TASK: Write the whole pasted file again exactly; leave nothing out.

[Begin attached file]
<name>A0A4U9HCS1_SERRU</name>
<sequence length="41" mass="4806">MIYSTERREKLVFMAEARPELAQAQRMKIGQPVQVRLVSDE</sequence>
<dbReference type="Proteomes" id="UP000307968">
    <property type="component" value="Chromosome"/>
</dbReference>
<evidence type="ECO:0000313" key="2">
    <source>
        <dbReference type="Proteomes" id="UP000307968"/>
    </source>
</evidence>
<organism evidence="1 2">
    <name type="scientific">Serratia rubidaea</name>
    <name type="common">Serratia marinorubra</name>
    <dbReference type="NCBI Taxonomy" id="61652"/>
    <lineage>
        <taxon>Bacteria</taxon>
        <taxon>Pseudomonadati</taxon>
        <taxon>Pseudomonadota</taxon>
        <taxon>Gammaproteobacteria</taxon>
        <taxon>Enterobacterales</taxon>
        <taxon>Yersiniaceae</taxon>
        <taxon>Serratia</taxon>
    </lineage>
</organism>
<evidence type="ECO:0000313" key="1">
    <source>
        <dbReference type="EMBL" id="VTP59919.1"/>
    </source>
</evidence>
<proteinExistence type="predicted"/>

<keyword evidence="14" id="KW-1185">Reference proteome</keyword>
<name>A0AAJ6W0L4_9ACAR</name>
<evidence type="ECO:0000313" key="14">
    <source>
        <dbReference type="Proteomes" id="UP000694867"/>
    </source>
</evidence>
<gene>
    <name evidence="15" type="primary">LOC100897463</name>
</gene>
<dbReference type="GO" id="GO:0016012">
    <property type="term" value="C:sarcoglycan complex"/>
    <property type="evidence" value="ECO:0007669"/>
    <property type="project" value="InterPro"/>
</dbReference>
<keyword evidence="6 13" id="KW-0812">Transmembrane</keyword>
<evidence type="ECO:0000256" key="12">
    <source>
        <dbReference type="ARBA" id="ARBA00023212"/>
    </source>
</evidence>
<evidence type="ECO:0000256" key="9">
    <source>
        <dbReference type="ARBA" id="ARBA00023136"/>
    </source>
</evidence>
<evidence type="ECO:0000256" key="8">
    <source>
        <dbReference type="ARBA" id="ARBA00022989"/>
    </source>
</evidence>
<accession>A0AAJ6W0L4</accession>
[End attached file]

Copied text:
<name>A0A4U9HCS1_SERRU</name>
<sequence length="41" mass="4806">MIYSTERREKLVFMAEARPELAQAQRMKIGQPVQVRLVSDE</sequence>
<dbReference type="Proteomes" id="UP000307968">
    <property type="component" value="Chromosome"/>
</dbReference>
<evidence type="ECO:0000313" key="2">
    <source>
        <dbReference type="Proteomes" id="UP000307968"/>
    </source>
</evidence>
<organism evidence="1 2">
    <name type="scientific">Serratia rubidaea</name>
    <name type="common">Serratia marinorubra</name>
    <dbReference type="NCBI Taxonomy" id="61652"/>
    <lineage>
        <taxon>Bacteria</taxon>
        <taxon>Pseudomonadati</taxon>
        <taxon>Pseudomonadota</taxon>
        <taxon>Gammaproteobacteria</taxon>
        <taxon>Enterobacterales</taxon>
        <taxon>Yersiniaceae</taxon>
        <taxon>Serratia</taxon>
    </lineage>
</organism>
<evidence type="ECO:0000313" key="1">
    <source>
        <dbReference type="EMBL" id="VTP59919.1"/>
    </source>
</evidence>
<proteinExistence type="predicted"/>

<keyword evidence="14" id="KW-1185">Reference proteome</keyword>
<name>A0AAJ6W0L4_9ACAR</name>
<evidence type="ECO:0000313" key="14">
    <source>
        <dbReference type="Proteomes" id="UP000694867"/>
    </source>
</evidence>
<gene>
    <name evidence="15" type="primary">LOC100897463</name>
</gene>
<dbReference type="GO" id="GO:0016012">
    <property type="term" value="C:sarcoglycan complex"/>
    <property type="evidence" value="ECO:0007669"/>
    <property type="project" value="InterPro"/>
</dbReference>
<keyword evidence="6 13" id="KW-0812">Transmembrane</keyword>
<evidence type="ECO:0000256" key="12">
    <source>
        <dbReference type="ARBA" id="ARBA00023212"/>
    </source>
</evidence>
<evidence type="ECO:0000256" key="9">
    <source>
        <dbReference type="ARBA" id="ARBA00023136"/>
    </source>
</evidence>
<evidence type="ECO:0000256" key="8">
    <source>
        <dbReference type="ARBA" id="ARBA00022989"/>
    </source>
</evidence>
<accession>A0AAJ6W0L4</accession>